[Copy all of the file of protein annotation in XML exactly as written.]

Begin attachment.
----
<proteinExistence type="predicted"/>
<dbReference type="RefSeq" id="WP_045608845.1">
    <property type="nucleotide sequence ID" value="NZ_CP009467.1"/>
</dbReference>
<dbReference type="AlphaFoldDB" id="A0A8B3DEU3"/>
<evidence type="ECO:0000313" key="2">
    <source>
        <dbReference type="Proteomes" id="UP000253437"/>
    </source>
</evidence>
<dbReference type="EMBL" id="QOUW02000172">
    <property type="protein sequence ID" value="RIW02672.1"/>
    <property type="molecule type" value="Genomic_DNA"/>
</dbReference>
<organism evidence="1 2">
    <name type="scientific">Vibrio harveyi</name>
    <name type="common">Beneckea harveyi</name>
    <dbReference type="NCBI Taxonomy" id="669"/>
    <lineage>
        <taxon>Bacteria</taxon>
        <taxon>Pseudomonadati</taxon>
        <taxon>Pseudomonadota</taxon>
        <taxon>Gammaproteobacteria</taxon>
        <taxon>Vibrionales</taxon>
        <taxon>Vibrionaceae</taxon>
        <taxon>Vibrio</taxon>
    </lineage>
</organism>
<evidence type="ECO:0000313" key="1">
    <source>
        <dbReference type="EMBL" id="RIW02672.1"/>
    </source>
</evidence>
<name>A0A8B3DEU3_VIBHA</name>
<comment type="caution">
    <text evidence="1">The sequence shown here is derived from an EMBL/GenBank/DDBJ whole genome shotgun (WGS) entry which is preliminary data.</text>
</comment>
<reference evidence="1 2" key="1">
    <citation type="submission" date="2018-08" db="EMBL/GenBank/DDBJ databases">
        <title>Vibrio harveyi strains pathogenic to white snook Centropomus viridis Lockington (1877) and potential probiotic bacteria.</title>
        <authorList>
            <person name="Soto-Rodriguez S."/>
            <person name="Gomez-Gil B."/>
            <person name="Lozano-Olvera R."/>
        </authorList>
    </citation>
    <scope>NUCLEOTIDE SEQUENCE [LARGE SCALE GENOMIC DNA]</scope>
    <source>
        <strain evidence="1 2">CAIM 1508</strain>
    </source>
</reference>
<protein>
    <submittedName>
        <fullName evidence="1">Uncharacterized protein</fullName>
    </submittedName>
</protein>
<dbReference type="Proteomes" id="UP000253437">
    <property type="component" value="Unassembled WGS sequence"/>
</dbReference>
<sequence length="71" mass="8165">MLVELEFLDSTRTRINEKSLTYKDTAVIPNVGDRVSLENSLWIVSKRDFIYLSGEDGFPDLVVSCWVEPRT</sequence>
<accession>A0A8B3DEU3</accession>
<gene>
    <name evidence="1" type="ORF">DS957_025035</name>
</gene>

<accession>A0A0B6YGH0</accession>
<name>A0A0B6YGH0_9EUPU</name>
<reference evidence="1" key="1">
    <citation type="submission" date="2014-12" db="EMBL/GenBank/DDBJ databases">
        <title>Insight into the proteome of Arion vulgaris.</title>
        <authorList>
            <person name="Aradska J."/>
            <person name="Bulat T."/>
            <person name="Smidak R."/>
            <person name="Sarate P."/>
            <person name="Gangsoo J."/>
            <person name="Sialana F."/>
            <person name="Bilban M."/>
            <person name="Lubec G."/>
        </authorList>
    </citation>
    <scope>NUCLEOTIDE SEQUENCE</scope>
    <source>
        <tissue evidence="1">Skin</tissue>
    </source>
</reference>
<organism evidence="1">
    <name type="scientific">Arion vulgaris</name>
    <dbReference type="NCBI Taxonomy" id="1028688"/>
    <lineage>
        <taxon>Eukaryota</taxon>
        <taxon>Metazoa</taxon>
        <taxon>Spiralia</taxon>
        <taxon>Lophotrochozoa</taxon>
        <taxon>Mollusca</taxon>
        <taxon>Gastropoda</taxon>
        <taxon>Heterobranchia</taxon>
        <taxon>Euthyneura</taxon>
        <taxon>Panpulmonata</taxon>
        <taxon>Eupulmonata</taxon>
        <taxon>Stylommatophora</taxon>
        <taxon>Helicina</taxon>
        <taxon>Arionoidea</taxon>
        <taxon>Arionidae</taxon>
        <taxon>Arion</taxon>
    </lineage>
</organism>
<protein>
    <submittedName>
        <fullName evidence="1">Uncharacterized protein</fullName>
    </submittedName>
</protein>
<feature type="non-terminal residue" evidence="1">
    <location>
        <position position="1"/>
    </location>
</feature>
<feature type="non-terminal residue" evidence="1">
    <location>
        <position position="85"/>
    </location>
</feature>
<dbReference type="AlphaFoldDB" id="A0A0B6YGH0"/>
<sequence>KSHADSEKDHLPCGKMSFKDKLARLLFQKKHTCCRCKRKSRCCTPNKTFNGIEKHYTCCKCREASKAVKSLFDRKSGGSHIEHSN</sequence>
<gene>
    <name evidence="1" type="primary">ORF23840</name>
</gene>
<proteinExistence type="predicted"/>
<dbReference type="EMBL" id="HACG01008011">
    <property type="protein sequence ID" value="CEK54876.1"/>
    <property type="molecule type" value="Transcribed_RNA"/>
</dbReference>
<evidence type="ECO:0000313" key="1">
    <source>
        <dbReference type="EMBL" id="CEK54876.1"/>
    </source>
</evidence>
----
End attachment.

<proteinExistence type="predicted"/>
<dbReference type="RefSeq" id="WP_045608845.1">
    <property type="nucleotide sequence ID" value="NZ_CP009467.1"/>
</dbReference>
<dbReference type="AlphaFoldDB" id="A0A8B3DEU3"/>
<evidence type="ECO:0000313" key="2">
    <source>
        <dbReference type="Proteomes" id="UP000253437"/>
    </source>
</evidence>
<dbReference type="EMBL" id="QOUW02000172">
    <property type="protein sequence ID" value="RIW02672.1"/>
    <property type="molecule type" value="Genomic_DNA"/>
</dbReference>
<organism evidence="1 2">
    <name type="scientific">Vibrio harveyi</name>
    <name type="common">Beneckea harveyi</name>
    <dbReference type="NCBI Taxonomy" id="669"/>
    <lineage>
        <taxon>Bacteria</taxon>
        <taxon>Pseudomonadati</taxon>
        <taxon>Pseudomonadota</taxon>
        <taxon>Gammaproteobacteria</taxon>
        <taxon>Vibrionales</taxon>
        <taxon>Vibrionaceae</taxon>
        <taxon>Vibrio</taxon>
    </lineage>
</organism>
<evidence type="ECO:0000313" key="1">
    <source>
        <dbReference type="EMBL" id="RIW02672.1"/>
    </source>
</evidence>
<name>A0A8B3DEU3_VIBHA</name>
<comment type="caution">
    <text evidence="1">The sequence shown here is derived from an EMBL/GenBank/DDBJ whole genome shotgun (WGS) entry which is preliminary data.</text>
</comment>
<reference evidence="1 2" key="1">
    <citation type="submission" date="2018-08" db="EMBL/GenBank/DDBJ databases">
        <title>Vibrio harveyi strains pathogenic to white snook Centropomus viridis Lockington (1877) and potential probiotic bacteria.</title>
        <authorList>
            <person name="Soto-Rodriguez S."/>
            <person name="Gomez-Gil B."/>
            <person name="Lozano-Olvera R."/>
        </authorList>
    </citation>
    <scope>NUCLEOTIDE SEQUENCE [LARGE SCALE GENOMIC DNA]</scope>
    <source>
        <strain evidence="1 2">CAIM 1508</strain>
    </source>
</reference>
<protein>
    <submittedName>
        <fullName evidence="1">Uncharacterized protein</fullName>
    </submittedName>
</protein>
<dbReference type="Proteomes" id="UP000253437">
    <property type="component" value="Unassembled WGS sequence"/>
</dbReference>
<sequence length="71" mass="8165">MLVELEFLDSTRTRINEKSLTYKDTAVIPNVGDRVSLENSLWIVSKRDFIYLSGEDGFPDLVVSCWVEPRT</sequence>
<accession>A0A8B3DEU3</accession>
<gene>
    <name evidence="1" type="ORF">DS957_025035</name>
</gene>

<accession>A0A0B6YGH0</accession>
<name>A0A0B6YGH0_9EUPU</name>
<reference evidence="1" key="1">
    <citation type="submission" date="2014-12" db="EMBL/GenBank/DDBJ databases">
        <title>Insight into the proteome of Arion vulgaris.</title>
        <authorList>
            <person name="Aradska J."/>
            <person name="Bulat T."/>
            <person name="Smidak R."/>
            <person name="Sarate P."/>
            <person name="Gangsoo J."/>
            <person name="Sialana F."/>
            <person name="Bilban M."/>
            <person name="Lubec G."/>
        </authorList>
    </citation>
    <scope>NUCLEOTIDE SEQUENCE</scope>
    <source>
        <tissue evidence="1">Skin</tissue>
    </source>
</reference>
<organism evidence="1">
    <name type="scientific">Arion vulgaris</name>
    <dbReference type="NCBI Taxonomy" id="1028688"/>
    <lineage>
        <taxon>Eukaryota</taxon>
        <taxon>Metazoa</taxon>
        <taxon>Spiralia</taxon>
        <taxon>Lophotrochozoa</taxon>
        <taxon>Mollusca</taxon>
        <taxon>Gastropoda</taxon>
        <taxon>Heterobranchia</taxon>
        <taxon>Euthyneura</taxon>
        <taxon>Panpulmonata</taxon>
        <taxon>Eupulmonata</taxon>
        <taxon>Stylommatophora</taxon>
        <taxon>Helicina</taxon>
        <taxon>Arionoidea</taxon>
        <taxon>Arionidae</taxon>
        <taxon>Arion</taxon>
    </lineage>
</organism>
<protein>
    <submittedName>
        <fullName evidence="1">Uncharacterized protein</fullName>
    </submittedName>
</protein>
<feature type="non-terminal residue" evidence="1">
    <location>
        <position position="1"/>
    </location>
</feature>
<feature type="non-terminal residue" evidence="1">
    <location>
        <position position="85"/>
    </location>
</feature>
<dbReference type="AlphaFoldDB" id="A0A0B6YGH0"/>
<sequence>KSHADSEKDHLPCGKMSFKDKLARLLFQKKHTCCRCKRKSRCCTPNKTFNGIEKHYTCCKCREASKAVKSLFDRKSGGSHIEHSN</sequence>
<gene>
    <name evidence="1" type="primary">ORF23840</name>
</gene>
<proteinExistence type="predicted"/>
<dbReference type="EMBL" id="HACG01008011">
    <property type="protein sequence ID" value="CEK54876.1"/>
    <property type="molecule type" value="Transcribed_RNA"/>
</dbReference>
<evidence type="ECO:0000313" key="1">
    <source>
        <dbReference type="EMBL" id="CEK54876.1"/>
    </source>
</evidence>